When you get an angry text message from your old phone number, your options are: 1) delete it 2) fire back an angry text in response, or 3) what Keri Armentrout did.
The Cru staff member had moved to Italy last year and given up her U.S cell phone number, but the person who inherited it found themselves bombarded with calls and messages from total strangers.
Keri says, “This person became cranky. While I was home on furlough, it happened really frequently because people defaulted to my old US number. The new owner started being rude, sometimes pretending to be me.”
Then Keri received a text from her old number with a simple message. “I am the owner of this number, please update your records.” Keri replied, apologizing for the hassle of having to respond to a bunch of wrong messages.
Keri had no idea if she was talking to a man or a woman but she told them that she had lots of friends who were committed to staying in touch with her, even if they had a wrong number. “My relationships with them are strong, because we share a common bond,” said Keri. “If you'd like to know what that bond is and why it’s so strong, you can read more here: http://everystudent.com”
Keri hesitated before hitting send, wondering how this stranger would respond.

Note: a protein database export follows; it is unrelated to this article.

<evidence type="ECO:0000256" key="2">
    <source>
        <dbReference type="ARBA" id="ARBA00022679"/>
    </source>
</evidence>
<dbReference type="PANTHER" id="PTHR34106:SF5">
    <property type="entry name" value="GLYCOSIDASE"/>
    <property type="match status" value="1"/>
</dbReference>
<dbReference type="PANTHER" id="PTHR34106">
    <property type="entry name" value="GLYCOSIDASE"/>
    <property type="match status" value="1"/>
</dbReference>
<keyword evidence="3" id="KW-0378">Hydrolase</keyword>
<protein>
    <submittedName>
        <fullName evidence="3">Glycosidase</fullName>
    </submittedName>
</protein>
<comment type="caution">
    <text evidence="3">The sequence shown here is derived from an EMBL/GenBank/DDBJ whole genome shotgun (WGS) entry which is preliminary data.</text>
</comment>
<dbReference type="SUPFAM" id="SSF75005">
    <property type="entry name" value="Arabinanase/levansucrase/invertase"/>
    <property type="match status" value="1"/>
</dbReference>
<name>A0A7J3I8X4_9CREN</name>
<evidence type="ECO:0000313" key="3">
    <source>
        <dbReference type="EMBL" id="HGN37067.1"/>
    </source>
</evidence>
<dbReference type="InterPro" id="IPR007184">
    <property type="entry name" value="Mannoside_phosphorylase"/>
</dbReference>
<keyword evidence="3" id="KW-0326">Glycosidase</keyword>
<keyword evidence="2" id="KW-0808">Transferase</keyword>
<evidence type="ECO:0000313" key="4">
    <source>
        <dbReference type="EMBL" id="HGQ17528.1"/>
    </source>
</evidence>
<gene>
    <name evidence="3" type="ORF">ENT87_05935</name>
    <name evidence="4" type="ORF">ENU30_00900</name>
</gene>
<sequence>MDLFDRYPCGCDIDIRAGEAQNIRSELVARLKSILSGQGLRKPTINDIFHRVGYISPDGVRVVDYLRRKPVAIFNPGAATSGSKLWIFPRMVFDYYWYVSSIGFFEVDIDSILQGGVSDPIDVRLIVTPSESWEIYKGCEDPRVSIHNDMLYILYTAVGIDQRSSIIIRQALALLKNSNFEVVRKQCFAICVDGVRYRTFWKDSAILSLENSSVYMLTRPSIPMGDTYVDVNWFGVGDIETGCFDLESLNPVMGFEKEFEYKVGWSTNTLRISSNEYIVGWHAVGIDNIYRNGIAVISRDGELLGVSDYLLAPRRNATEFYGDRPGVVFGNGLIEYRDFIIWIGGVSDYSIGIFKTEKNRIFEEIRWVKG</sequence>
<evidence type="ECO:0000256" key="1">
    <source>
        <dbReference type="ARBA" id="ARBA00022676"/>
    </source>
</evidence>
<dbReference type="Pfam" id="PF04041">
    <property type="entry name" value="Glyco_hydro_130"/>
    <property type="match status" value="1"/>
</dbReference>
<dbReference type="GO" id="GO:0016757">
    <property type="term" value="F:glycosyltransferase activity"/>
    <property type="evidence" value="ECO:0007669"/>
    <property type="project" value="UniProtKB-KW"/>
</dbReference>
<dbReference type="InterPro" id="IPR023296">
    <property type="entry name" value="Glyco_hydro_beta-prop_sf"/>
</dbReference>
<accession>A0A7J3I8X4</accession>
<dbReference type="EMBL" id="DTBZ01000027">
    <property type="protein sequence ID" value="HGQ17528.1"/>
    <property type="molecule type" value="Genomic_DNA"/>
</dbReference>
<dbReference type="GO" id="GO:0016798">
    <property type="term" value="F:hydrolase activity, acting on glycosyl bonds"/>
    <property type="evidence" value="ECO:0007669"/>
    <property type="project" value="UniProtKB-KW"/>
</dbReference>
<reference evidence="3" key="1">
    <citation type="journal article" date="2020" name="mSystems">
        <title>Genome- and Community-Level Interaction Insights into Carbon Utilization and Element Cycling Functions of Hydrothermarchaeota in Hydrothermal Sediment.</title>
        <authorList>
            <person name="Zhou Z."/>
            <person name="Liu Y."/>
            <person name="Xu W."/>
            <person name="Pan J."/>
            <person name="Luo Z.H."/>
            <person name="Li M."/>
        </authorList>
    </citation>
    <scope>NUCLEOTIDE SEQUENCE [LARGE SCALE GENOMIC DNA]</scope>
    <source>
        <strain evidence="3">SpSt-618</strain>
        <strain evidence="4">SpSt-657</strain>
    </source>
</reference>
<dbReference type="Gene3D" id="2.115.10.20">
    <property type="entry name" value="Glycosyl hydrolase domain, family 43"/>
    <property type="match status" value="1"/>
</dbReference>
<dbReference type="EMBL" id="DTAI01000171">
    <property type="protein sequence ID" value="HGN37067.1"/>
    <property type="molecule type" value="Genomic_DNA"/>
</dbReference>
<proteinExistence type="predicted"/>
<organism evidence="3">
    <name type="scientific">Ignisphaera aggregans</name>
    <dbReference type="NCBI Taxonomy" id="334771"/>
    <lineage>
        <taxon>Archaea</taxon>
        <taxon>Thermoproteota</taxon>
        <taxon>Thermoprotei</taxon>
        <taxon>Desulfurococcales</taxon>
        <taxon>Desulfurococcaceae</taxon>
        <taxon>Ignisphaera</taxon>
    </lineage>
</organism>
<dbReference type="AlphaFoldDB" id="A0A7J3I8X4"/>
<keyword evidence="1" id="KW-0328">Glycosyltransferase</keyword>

She says, “I decided worst case scenario: they get mad and respond as such; best case scenario: they don't respond but they read it.”
A few hours later, they replied, saying, “Thank you for clearing up this mystery! I’ve been wondering how someone could have so many sincere well wishers! I actually mentioned it to other people! I’ve never heard of the philosophy mentioned on this site, but I am intrigued to know more. What is it?”
Keri was surprised and excited. “Thank you so much,” she said. “And this is a site for people to explore Christianity – not the misrepresented stereotypes, but the true and loving teachings of Jesus, which have impacted me.”
They exchanged more texts, discussing each other’s views of religion and the person expressed a desire to read more about Keri’s beliefs.
Keri was astonished at the way God had pursued this person, and thankful for the persistence with which her friends pursued her.
“We love because He first loved us,” says Keri. The love of her friends created an opportunity for her to share the gospel, and sparked a desire in someone to know more.
Keri says, “Bill Bright used to say, ‘There are no wrong numbers, only divine appointments.’”
How would you have responded if you were in Keri’s shoes? Would you have ignored the text, apologized and moved on quickly? Or would you have had the courage to make the most of an unexpected opportunity?
Here are 3 things we can learn from Keri’s story.
If you want to overcome your own reluctance to talk about your faith, or you want to prepare yourself for opportunities to come, here are some helpful resources:
You care about your high school, undergrad, or grad student. So do we.
We dream of the day when movements of Christian faculty willingly wrestle with the ever-challenging question: “As Christ-followers, what should we do in the academy?” We’d like to help.
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